If your child eats dish soap or a piece of a plant, who would you call? Hopefully your local poison center came to mind. But what happens if your furry family member eats something they shouldn’t? Sometimes your local poison center can help. Other times you may need to call an animal poison center. There are two available to call:
ASPCA Animal Poison Control 888-426-4435 and Pet Poison Helpline 855-764-7661
Unlike human poison centers, the animal poison centers charge a fee for their services.
In order to prevent a pet poisoning from happening, awareness is key. Let’s take a look at some noteworthy pet poisons.
Dogs are very sensitive to the effects of chocolate. However, the dose makes the poison. A single M&M or a small piece of a candy bar likely will not be a problem. Dark concentrated chocolates with a high percentage of cacao are most harmful. When dogs eat chocolate, it can cause vomiting, hyperactivity, high blood pressure, increased heart rate, seizures, and death. Don’t forget about cocoa mulch in your yard or garden – a definite no-no if you have dogs.
Grapes and Raisins
These can cause kidney damage in dogs. Veterinarians are unsure what the toxic compound is and don’t yet know the toxic dose. Ingestion of small amounts are not harmful in most dogs. However, since it is unknown which dogs are going to be sensitive, it is a good idea to make sure grapes and raisins are out sight, smell, and reach of dogs.
This is a leading cause of death in pets. Dogs and cats can both be poisoned by caffeine. But more dogs are poisoned because they will eat pretty much anything while cats are pickier. Signs of poisoning are vomiting, diarrhea, increased blood pressure, irregular heart rhythms, tremors, and seizures. Caffeine can also lead to liver and kidney damage. Coffee grounds, espresso, and caffeine pills are most concerning because they have high amounts of caffeine.
This is a natural sweetener found in chewing gum, candy, oral care products, and personal care products. It can also be bought in bulk for baking, which can be an issue if your dog gets into baked goods made using xylitol. It will cause very low blood sugar initially. If not treated, xylitol poisoning can lead to liver damage and death.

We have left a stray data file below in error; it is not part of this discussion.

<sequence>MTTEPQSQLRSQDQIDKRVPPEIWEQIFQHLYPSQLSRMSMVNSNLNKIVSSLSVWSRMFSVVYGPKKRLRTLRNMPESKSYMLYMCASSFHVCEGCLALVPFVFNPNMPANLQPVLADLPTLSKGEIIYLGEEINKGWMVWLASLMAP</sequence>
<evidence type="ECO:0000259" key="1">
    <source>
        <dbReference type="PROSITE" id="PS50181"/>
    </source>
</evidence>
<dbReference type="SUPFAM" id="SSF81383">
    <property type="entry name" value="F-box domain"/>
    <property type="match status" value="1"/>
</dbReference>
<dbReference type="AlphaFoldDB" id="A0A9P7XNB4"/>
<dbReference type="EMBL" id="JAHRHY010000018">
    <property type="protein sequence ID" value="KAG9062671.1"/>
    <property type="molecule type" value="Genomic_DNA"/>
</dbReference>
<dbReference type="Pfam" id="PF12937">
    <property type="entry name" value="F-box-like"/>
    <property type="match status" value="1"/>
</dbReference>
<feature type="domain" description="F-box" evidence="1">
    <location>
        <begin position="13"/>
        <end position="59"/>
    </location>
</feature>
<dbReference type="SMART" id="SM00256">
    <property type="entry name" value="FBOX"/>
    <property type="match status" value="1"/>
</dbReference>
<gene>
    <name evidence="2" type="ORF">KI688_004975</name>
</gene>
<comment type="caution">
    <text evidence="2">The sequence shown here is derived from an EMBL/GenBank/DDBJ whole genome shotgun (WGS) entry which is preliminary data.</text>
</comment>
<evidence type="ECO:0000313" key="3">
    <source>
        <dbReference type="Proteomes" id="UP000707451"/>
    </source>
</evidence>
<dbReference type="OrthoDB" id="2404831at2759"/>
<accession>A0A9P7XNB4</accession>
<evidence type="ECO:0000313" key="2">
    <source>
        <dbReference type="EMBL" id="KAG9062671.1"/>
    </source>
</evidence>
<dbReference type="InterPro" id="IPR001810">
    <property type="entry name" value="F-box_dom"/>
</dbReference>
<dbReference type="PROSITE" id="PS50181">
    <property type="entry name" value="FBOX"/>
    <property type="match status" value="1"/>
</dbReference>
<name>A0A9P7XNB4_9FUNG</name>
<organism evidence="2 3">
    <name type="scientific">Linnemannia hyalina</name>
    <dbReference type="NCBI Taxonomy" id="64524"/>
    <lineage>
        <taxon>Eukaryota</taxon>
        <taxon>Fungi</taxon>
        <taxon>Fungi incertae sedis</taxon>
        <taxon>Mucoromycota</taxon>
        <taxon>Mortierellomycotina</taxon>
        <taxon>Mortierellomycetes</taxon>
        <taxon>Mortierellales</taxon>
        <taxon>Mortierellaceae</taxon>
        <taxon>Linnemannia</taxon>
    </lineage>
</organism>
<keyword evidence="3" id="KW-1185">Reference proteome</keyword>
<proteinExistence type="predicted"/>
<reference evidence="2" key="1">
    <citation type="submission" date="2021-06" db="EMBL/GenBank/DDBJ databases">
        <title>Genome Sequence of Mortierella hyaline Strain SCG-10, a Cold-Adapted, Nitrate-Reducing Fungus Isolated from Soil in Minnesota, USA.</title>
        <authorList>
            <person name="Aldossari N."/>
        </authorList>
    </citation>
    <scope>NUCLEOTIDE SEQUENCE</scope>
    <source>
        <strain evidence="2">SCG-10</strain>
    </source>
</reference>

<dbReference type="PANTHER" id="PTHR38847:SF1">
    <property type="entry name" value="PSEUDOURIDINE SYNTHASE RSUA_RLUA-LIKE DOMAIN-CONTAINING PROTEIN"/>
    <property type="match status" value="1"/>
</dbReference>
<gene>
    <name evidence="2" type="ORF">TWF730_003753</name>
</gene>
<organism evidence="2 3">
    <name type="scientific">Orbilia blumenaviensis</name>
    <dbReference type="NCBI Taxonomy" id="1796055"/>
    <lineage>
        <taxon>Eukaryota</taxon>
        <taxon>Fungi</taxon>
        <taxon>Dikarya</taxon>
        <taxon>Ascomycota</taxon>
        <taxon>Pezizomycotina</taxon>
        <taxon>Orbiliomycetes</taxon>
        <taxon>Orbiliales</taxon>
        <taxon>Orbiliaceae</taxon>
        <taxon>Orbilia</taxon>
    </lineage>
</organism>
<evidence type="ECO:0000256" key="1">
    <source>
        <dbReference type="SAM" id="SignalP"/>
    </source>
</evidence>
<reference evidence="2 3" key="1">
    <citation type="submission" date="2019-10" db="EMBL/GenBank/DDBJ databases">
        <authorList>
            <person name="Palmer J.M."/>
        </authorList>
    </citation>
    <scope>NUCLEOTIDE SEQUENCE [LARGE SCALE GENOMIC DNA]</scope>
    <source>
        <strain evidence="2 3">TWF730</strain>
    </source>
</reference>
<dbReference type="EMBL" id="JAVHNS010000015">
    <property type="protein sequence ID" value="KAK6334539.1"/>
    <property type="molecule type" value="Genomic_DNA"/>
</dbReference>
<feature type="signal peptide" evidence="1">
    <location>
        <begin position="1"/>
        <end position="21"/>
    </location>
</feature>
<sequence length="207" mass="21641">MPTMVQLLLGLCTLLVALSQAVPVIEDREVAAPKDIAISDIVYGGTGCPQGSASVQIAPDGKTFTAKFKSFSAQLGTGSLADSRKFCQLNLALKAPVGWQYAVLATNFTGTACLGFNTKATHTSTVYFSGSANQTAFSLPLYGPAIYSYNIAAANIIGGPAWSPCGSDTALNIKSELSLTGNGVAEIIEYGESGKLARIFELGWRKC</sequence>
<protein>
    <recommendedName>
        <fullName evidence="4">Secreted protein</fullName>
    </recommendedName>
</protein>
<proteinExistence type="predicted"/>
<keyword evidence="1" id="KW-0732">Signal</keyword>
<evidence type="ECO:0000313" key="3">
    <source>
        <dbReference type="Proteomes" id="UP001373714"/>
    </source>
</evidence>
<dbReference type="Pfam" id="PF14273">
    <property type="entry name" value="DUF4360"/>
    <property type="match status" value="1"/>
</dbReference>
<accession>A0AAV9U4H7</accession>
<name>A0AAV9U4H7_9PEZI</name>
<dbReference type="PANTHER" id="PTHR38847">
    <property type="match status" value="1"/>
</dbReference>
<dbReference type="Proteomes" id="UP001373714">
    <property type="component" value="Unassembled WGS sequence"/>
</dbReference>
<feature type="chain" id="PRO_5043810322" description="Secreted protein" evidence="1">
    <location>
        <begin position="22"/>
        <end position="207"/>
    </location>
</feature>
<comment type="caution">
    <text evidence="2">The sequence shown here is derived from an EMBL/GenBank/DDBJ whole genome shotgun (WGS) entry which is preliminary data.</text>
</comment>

Cats and dogs can be very sensitive to plants. Some plants are poisonous if they nibble on the leaves or if they lick the pollen that gets on their fur. Pet Poison Help Line has a common poison list that can be searched to find out if the plants you have are a problem for your pets. Lilies of all varieties are extremely toxic to cats, causing kidney failure. Even small amounts can be dangerous. You may not realize the cat is sick until the kidneys are already severely damaged. The Pet Poison Helpline page, No Lilies for Kitties, provides more detailed information.
Acetaminophen (Pain Reliever)
Often well-meaning pet owners will use children’s acetaminophen to treat pain in their cat or dog. Giving a cat acetaminophen can cause methemoglobinemia (a decrease in the blood’s ability to carry oxygen). You will see a bluish coloring to their lips and gums. Face and paw swelling are also common. If left untreated, cats can have liver damage as well. Acetaminophen poisoning in dogs is similar to humans. Overdose can lead to liver damage. Avoid using acetaminophen in cats and dogs unless recommended by a vet.